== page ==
The business case for curiosity

by Ofentse Sefolo
The business case for curiosity

Late last year, the Harvard Business Review launched an article collection of research with the spotlight on curiosity. In this article, we focus on The Business Case for Curiosity by Francesca Gino, which delved into research that shows curiosity leads to higher-performing, more adaptable firms.

The impulse to seek new information and experiences and explore novel possibilities is a basic human attribute. New research points to three important insights about curiosity as it relates to business:
1. Curiosity is much more important to an enterprise’s performance than was previously thought.
2. By making small changes to the design of their organisations and the ways they manage their employees, leaders can encourage curiosity – and improve their companies.
3. Although leaders might say they treasure inquisitive minds, in fact most stifle curiosity, fearing it will increase risk and inefficiency. In a survey by Francesca of more than 3000 employees from a wide range of firms and industries, only about 24% reported feeling curious in their jobs on a regular basis, and about 70% said they faced barriers to asking more questions at work.

Benefits of curiosity
New research reveals a wide range of benefits for organisations, leaders and employees:

• Fewer decision-making errors
When our curiosity is triggered, we are less likely to fall prey to confirmation bias (looking for information that supports our beliefs rather than for evidence suggesting we are wrong) and to stereotyping people (making broad judgments, such as that women or minorities don’t make good leaders).

• More innovation and positive changes in both creative and non-creative jobs
When we are curious, we view tough situations more creatively. Studies have found that curiosity is associated with less defensive reactions to stress and less aggressive reactions to provocation. We also perform better when we’re curious. In a study of 120 employees, Francesca found that natural curiosity was associated with better job performance, as evaluated by their direct bosses.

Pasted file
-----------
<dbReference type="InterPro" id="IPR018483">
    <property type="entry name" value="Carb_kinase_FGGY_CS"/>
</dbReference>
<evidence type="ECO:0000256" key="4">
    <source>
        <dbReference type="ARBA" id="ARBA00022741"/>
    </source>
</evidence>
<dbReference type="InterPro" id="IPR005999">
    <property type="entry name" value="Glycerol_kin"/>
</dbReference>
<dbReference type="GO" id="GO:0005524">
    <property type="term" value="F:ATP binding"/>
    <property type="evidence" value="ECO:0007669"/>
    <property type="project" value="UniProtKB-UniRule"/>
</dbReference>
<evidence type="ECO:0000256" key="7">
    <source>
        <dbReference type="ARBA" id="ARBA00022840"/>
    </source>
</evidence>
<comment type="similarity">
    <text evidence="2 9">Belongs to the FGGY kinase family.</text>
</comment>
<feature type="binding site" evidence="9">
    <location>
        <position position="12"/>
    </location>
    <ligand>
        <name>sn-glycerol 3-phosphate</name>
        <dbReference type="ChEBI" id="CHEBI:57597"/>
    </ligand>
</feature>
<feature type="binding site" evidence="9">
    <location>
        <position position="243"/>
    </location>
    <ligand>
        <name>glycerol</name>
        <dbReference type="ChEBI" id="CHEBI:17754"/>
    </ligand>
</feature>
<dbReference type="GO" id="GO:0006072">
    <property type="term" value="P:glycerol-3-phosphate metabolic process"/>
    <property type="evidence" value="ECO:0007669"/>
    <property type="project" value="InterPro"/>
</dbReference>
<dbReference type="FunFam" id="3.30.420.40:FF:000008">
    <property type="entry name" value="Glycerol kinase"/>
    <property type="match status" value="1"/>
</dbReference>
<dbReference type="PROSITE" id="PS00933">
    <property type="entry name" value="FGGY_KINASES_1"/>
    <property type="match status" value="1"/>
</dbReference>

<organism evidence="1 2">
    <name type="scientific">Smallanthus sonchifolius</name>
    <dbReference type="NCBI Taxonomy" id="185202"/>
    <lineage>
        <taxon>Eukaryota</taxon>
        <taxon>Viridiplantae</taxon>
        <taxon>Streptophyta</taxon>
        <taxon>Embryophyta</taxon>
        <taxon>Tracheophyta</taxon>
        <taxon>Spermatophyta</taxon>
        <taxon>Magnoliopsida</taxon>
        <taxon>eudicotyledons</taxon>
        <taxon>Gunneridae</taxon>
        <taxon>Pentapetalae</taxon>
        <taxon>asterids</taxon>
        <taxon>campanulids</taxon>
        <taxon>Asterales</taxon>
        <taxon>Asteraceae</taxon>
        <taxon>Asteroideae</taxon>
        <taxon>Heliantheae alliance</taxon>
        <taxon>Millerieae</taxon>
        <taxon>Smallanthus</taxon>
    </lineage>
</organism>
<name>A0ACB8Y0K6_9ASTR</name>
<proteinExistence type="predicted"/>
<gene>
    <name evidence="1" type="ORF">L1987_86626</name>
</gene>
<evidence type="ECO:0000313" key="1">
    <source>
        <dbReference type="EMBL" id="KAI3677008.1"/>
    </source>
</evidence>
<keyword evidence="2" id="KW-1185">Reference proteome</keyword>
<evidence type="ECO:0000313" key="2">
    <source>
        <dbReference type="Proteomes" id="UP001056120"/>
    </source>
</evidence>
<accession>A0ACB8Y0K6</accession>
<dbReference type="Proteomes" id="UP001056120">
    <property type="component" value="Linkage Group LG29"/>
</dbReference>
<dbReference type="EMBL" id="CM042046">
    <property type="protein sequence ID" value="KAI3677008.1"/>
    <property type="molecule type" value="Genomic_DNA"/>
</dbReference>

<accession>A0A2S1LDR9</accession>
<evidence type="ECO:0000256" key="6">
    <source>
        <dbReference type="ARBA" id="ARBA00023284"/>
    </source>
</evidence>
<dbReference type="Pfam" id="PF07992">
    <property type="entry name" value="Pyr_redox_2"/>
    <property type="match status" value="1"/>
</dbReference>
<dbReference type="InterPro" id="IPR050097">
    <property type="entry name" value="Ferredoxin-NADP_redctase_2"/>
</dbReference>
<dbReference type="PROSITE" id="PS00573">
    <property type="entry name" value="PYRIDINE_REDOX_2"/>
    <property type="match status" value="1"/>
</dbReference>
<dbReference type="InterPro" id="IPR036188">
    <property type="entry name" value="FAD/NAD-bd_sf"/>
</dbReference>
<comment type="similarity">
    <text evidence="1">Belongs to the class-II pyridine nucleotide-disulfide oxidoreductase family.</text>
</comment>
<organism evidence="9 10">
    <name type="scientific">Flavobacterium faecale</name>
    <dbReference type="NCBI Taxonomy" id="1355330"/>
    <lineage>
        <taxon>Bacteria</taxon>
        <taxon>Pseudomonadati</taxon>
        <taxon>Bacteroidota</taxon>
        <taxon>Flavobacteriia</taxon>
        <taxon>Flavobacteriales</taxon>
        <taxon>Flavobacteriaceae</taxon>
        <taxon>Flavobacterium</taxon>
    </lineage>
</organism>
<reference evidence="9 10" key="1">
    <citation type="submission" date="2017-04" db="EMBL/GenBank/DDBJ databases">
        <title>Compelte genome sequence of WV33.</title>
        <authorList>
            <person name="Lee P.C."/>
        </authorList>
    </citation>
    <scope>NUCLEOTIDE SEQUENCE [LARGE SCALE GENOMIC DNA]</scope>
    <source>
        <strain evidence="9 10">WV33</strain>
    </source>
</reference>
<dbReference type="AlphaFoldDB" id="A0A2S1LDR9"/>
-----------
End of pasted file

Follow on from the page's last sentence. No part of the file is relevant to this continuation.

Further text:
• Reduced group conflict
Curiosity encourages members of a group to put themselves into one another’s shoes and take an interest in one another’s ideas rather than focussing only on their own perspective. Curiosity results in members working together more effectively and smoothly: conflicts are less heated, and groups achieve better results.

• More-open communication and better team performance
Francesca worked with executives in a leadership programme at Harvard Kennedy School. She and her colleagues divided participants into groups of five or six, had some groups participate in a task that heightened their curiosity, and then asked all the groups to engage in a simulation that tracked performance. The groups where curiosity had been heightened performed better than the control groups by sharing information more openly and listened more carefully.

Barriers to curiosity
Despite the well-established benefits of curiosity, organisations often discourage it. The two tendencies that restrain leaders from encouraging curiosity were found to be as follows:

1. The wrong mindset about exploration
Francesca conducted a survey of 520 chief learning officers and chief talent development officers and found that they often shy away from encouraging curiosity because they believe the company would be harder to manage if people were allowed to explore their own interests. They also believed that disagreements would arise and making and executing decisions would slow down, raising the cost of doing business. Research found that although people list creativity as a goal, they frequently reject creative ideas when actually presented with them.

It’s not hard to see why this is the case. Exploration often involves questioning the status quo and doesn’t always produce useful information. Nevertheless, it also means not settling for the first possible solution – and so it often yields better remedies.

2. Seeking efficiency to the detriment of exploration
In the early 1900s, Henry Ford focused all his efforts on one goal: reducing production costs to create a car for the masses. By 1908, he had realised that vision with the introduction of the Model T. Demand grew so high that by 1921 the company was producing 56% of all passenger cars in the United States – a remarkable success made possible primarily by the firm’s efficiency-centered model of work. But in the late 1920s, as the US economy rose to new heights, consumers started wanting greater variety in their cars. While Ford remained fixated on improving the Model T, competitors such as General Motors started producing an array of models and soon captured the main share of the market. Owing to its single-minded focus on efficiency, Ford stopped experimenting and innovating and fell behind.

Five ways to bolster curiosity
Francesca gives these five tips to bolster creativity:
1. Hire for curiosity
2. Model inquisitiveness
3. Emphasise learning goals
4. Let employees broaden and explore their interests
5. Have “Why?” “What if…?” and “How might we…?” days

Full thanks and acknowledgement are given to www.hbr.org for some of the information contained in this article.

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